Once, as a little girl, I was wandering around outside my Uncle Red’s transmission shop, a squat, sensible concrete building scented with sawdust and motor oil and transmission fluid. A rivulet of rain had opened the red brown dirt outside into a tiny pool, slick with oil on the top; oil curving like rainbow colored smoke clouds, discarded by accident somehow, an unwanted pollution cheerfully coloring the face of the puddle with indigo and pink in the sun and I squatted down on the mud to stare at it, watching it move and swirl, touching it with my finger, lost, another minute, surprising tragedy. How can a thing so small, a tiny error pull so hard at something in the center of me? A random moment that means something because obviously it doesn’t.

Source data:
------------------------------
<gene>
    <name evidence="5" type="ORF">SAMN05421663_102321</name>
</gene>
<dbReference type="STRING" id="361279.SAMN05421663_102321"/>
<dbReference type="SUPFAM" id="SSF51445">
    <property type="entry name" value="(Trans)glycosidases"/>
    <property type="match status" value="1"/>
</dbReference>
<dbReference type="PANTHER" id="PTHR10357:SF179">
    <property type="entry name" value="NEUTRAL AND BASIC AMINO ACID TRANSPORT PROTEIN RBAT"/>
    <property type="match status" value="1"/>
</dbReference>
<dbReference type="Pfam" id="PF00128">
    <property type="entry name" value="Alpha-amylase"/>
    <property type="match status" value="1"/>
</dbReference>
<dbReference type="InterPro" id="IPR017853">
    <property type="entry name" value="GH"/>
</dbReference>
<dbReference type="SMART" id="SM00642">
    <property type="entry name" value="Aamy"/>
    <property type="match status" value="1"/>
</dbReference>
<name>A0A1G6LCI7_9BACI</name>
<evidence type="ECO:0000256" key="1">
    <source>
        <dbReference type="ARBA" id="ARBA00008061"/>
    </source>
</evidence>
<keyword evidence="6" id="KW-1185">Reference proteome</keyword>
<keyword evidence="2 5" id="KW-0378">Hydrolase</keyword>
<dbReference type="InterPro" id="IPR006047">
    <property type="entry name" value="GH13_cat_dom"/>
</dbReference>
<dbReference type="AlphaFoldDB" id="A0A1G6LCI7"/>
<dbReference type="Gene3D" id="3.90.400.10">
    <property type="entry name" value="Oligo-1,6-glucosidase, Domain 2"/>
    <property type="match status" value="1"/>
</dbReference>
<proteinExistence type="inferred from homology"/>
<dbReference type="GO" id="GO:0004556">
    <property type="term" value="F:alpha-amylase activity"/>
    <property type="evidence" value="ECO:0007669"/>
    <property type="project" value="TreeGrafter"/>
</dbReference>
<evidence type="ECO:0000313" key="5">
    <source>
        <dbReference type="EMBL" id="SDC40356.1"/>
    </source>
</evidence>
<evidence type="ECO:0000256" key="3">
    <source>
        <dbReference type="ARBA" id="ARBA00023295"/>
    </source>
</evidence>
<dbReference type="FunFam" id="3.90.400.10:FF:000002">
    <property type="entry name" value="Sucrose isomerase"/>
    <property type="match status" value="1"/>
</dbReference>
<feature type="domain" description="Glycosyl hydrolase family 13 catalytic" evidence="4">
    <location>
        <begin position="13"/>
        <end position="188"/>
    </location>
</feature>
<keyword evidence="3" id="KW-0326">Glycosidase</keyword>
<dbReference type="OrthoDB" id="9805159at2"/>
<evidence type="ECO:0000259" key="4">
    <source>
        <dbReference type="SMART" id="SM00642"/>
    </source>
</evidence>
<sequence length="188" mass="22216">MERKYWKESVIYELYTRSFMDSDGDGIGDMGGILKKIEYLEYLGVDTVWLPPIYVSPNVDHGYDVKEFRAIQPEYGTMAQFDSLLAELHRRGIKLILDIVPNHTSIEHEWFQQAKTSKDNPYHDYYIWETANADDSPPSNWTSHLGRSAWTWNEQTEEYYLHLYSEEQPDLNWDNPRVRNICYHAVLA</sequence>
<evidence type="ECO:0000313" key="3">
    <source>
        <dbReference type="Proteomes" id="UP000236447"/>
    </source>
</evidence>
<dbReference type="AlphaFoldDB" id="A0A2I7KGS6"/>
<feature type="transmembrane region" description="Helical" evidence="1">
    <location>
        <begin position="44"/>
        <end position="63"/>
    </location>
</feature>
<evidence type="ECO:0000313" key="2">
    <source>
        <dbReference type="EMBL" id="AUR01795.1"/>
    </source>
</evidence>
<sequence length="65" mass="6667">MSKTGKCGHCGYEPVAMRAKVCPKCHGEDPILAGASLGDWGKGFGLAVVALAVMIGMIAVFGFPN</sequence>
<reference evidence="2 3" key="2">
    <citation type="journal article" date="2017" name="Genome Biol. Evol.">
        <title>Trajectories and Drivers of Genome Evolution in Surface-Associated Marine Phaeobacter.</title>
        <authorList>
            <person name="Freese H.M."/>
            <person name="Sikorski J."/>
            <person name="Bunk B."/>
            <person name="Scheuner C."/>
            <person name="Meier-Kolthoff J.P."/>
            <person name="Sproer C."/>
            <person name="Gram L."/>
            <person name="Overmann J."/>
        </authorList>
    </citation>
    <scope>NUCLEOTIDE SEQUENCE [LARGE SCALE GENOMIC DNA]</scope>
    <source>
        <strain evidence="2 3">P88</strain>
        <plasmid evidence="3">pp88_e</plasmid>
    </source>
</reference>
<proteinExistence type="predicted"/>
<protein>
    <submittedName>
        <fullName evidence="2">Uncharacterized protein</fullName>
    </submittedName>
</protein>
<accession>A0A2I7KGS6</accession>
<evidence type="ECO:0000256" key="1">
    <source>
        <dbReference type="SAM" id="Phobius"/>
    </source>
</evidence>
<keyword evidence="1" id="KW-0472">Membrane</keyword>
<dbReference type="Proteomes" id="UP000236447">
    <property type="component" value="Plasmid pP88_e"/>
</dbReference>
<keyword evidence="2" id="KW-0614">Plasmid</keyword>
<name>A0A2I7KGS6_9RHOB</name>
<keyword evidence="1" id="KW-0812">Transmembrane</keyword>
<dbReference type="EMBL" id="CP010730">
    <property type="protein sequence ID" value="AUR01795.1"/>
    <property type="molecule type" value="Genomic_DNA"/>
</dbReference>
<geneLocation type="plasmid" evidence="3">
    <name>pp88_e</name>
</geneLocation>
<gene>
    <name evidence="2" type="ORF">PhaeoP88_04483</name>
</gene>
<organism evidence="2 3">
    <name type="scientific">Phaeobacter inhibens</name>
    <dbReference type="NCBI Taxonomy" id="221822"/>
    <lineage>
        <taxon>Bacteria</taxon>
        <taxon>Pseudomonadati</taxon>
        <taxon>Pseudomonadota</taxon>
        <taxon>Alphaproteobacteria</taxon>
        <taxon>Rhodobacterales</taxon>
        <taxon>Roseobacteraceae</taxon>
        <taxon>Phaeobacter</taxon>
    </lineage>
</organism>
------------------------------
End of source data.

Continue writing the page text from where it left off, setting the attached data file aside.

Broken branches, abandoned eggs, shining mud. A broken amber beer bottle with its golden dragon’s teeth smiling as hard as diamonds from the edge of the road. The odd dead beetle, iridescent in the half light, the only attendee at its own lonely funeral at the bottom of an old flower pot. Compact magnetic tragedies that somehow find that little crack in the soul and crawl in to find a home.